Social Media Shapes BC Liquor Policy

Back in mid-September, when BC Parliamentary Secretary John Yap announced a total review of BC liquor laws based on public and stakeholder imput and then put up a website to gather comments, I thought, he’s either crazy or a genius.

What better way to get the public involved with changing liquor laws than to go all social media with it?

But how crazy to have to sift through thousands of comments in order to make recommendations to Attorney General and Justice Minister Suzanne Anton.

I would not like that job.

The deadline for comments is midnight on October 31. Boo! That’s Halloween.

BC liquor consultation,

Comments So Far

The comments are posted in reply to eleven blog posts written by Mr Yap in the last six weeks. As of noon on October 30, there were a little over 3,000 comments, and those are just from the public.

On the stakeholder positions page, there are about 140 comments from everyone from MADD to Vancouver Writers Fest, some of them in multiples.

In my comment to John Yap, I decided to ask for a total abolition and liquidation of the BC Liquor Distribution Branch.

Why? There is something inherently wrong with the provincial government competing with private industry and it has to stop. As of this writing, my comment has received 5 ratings of 5 stars.

Read my comment here or below.

My BC Liquor Policy Comment

I believe the best thing the province can do to reform liquor laws is to sell off the Liquor Distribution Branch and get out of the liquor business entirely.

While somewhat socialist, Canada is still a capitalist society, and it makes no sense for the government to compete with industry. Giving businesses and consumers a hard time in the distribution and sales of liquor is an obsolete way to control people’s urge to drink. Overcharging for booze doesn’t stop alcoholics from drinking, it only leaves them with less money to eat.

Regulate liquor sales, maybe, but stop monopolizing liquor distribution and sales in BC.

I’d like to see the province sell distribution licenses to the top 8 bidders and sell them all the current LDB warehouse inventory. These distributors could then set their own price points for bottles they import.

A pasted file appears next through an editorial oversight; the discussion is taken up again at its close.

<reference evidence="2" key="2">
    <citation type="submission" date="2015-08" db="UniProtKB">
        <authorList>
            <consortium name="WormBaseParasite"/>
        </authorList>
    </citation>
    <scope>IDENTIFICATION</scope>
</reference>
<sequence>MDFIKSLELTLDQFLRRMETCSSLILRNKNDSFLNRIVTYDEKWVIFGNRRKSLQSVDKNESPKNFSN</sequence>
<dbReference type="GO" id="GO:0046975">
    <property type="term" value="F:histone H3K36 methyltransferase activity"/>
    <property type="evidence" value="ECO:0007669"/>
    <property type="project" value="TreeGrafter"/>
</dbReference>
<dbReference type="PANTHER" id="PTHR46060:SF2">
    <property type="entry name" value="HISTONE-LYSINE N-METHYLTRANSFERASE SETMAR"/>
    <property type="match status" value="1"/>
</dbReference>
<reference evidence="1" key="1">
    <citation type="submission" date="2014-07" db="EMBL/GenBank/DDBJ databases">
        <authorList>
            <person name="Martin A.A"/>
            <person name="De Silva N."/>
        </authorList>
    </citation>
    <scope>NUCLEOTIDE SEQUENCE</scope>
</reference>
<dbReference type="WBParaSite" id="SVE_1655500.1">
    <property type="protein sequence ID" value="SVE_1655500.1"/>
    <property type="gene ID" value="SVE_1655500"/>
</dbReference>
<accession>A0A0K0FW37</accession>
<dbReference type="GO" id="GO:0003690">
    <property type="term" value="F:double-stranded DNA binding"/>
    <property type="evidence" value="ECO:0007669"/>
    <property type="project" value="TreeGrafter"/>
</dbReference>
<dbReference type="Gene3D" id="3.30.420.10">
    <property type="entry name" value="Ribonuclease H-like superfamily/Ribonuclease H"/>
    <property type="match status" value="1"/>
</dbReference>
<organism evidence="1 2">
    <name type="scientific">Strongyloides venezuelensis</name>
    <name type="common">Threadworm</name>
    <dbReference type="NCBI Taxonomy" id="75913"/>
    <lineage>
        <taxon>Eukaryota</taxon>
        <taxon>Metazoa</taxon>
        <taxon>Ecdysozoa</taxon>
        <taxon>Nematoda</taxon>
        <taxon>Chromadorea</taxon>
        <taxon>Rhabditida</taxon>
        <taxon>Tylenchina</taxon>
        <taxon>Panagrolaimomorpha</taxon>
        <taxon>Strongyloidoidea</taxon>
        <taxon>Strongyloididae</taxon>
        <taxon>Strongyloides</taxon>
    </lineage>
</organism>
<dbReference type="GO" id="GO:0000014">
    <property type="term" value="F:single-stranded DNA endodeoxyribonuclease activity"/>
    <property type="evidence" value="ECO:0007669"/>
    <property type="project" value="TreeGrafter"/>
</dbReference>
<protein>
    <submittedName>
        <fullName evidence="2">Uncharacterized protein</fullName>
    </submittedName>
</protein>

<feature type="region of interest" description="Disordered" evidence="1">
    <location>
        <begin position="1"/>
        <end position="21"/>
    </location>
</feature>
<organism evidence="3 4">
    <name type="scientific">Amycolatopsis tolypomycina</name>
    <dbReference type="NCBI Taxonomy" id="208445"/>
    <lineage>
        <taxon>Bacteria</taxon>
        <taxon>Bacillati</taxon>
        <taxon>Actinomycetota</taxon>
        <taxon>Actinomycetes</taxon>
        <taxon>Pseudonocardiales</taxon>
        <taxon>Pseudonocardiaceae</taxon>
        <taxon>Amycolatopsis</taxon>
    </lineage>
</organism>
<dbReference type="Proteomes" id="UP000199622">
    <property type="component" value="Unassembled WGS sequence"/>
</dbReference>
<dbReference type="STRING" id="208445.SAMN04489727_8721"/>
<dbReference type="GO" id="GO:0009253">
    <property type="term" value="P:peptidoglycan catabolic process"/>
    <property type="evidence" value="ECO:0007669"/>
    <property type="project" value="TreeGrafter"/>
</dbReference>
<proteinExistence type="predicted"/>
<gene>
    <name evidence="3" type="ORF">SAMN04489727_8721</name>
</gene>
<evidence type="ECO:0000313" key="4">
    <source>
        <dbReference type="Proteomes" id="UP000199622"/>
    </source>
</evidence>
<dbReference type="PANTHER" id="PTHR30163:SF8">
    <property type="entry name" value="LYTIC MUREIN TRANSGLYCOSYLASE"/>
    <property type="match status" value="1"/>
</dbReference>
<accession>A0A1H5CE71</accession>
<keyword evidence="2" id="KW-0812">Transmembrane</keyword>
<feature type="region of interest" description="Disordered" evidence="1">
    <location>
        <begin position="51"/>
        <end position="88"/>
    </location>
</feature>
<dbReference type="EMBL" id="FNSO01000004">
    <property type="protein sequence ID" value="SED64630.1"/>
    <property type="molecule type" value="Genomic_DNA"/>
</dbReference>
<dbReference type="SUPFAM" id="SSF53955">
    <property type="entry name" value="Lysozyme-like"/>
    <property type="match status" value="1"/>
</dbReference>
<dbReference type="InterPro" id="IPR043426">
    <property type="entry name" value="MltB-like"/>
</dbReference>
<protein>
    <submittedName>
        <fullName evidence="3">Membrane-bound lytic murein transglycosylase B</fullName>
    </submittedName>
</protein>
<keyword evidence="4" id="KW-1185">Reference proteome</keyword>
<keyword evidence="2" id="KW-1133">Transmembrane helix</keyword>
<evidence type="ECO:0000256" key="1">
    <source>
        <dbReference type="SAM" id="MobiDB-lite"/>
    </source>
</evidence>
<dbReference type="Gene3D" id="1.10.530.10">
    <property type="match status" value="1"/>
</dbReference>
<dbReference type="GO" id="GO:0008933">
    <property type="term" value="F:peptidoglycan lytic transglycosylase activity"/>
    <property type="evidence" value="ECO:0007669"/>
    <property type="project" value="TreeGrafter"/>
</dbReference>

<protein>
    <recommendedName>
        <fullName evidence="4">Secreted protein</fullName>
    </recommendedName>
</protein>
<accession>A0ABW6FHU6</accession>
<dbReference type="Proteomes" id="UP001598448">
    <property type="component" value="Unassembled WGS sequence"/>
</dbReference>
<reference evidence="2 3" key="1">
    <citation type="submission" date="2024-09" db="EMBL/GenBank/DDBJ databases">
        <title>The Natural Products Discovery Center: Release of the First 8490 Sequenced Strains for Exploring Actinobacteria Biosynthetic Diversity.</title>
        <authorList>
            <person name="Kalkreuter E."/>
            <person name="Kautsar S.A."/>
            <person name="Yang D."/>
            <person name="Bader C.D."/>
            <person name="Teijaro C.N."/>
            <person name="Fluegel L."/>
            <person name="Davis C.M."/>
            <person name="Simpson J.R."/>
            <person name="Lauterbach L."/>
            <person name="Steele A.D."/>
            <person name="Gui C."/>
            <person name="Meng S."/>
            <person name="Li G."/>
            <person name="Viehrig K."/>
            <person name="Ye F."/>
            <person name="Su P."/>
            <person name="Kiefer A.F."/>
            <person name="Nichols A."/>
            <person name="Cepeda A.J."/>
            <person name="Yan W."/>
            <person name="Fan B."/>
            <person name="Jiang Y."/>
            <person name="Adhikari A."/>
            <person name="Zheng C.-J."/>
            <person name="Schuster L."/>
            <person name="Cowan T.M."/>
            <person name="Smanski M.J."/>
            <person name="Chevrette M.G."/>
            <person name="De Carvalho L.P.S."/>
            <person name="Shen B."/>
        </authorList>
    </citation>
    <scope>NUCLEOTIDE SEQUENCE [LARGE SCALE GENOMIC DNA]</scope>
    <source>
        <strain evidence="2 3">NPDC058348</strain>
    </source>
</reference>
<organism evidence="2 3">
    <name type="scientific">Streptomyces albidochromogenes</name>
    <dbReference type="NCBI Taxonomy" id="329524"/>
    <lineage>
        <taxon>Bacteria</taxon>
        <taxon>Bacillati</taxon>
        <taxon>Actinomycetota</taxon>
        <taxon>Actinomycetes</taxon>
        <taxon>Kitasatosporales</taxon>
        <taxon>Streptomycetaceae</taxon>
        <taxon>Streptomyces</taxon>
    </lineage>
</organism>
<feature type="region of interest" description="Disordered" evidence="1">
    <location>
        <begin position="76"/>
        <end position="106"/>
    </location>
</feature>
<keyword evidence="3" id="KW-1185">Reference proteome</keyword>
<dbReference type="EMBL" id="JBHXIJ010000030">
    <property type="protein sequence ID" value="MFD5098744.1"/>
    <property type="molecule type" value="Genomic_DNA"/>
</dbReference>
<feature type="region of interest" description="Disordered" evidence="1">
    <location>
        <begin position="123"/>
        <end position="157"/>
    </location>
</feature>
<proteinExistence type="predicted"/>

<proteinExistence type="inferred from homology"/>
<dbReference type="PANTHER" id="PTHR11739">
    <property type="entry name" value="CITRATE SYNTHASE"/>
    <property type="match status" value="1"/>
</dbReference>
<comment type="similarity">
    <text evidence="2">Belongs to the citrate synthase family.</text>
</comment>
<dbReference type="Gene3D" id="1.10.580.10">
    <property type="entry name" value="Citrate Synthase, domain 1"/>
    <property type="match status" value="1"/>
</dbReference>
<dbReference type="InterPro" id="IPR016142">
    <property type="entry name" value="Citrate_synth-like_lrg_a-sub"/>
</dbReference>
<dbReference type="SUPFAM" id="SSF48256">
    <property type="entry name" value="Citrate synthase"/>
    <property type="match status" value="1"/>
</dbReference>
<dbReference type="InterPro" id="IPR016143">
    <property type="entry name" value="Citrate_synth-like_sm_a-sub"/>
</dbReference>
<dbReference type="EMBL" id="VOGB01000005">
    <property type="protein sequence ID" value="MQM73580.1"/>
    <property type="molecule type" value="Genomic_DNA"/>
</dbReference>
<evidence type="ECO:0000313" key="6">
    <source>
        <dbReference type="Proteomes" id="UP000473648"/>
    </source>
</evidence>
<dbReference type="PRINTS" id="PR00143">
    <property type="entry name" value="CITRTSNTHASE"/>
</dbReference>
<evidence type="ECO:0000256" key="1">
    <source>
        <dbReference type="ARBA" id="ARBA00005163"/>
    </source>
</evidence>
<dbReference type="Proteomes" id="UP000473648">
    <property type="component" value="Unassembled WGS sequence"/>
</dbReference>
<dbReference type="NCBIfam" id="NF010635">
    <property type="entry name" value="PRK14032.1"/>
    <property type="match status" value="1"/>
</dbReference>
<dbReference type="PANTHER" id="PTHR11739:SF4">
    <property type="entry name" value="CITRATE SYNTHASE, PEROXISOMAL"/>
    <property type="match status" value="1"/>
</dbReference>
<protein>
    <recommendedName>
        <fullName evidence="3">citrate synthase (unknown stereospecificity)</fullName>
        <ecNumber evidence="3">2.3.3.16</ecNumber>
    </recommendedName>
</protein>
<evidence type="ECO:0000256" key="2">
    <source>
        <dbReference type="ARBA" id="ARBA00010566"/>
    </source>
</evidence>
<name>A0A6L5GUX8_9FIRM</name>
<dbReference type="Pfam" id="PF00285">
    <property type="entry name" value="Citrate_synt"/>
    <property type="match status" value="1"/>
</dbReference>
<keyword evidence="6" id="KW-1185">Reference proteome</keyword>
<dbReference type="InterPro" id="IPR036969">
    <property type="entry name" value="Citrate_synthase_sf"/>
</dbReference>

Then, sell licenses to retailers, and sell each BC Liquor Store and its inventory to the top bidders. Then, tax the store’s sales at the current rate.

By shutting down this bureaucratic behemoth known as the LDB, the province will save a ton of money. Selling off its assets will reap hundreds of millions of dollars that would be better used for social programs. The BCLS employees who are absorbed by distributors or retailers may not make the same kind of money, but at least taxpayers would not be subsidizing them.

Privatization of the LDB is not my bright idea. The provincial government thought of it last year and I wrote about it at: . I think the deal fell apart when it became clear how few interests would benefit. But it’s still a good, government-shrinking idea if implemented competitively.

Mr Yap, please abolish the LDB and sell off its assets. British Columbians are ready for a modern, competitive liquor industry in BC.

But that’s just me.

You, dear reader, have until midnight tonight to make your voice heard about what, where, when and how you drink in BC.

Will it make a difference? Who knows, but you have to admit that harnessing the power of social media is a damn modern way to shape public policy. Why not take advantage of it?

Please tell me what you think, and Happy Halloween!

Mari Kane

Mari is a writer, blogger and WordPress consultant, living in Vancouver, BC, the most wine-soaked town north of the 49th Parallel. She also blogs about WordPress web design at Blogsite Follow her on Twitter or Google Plus.

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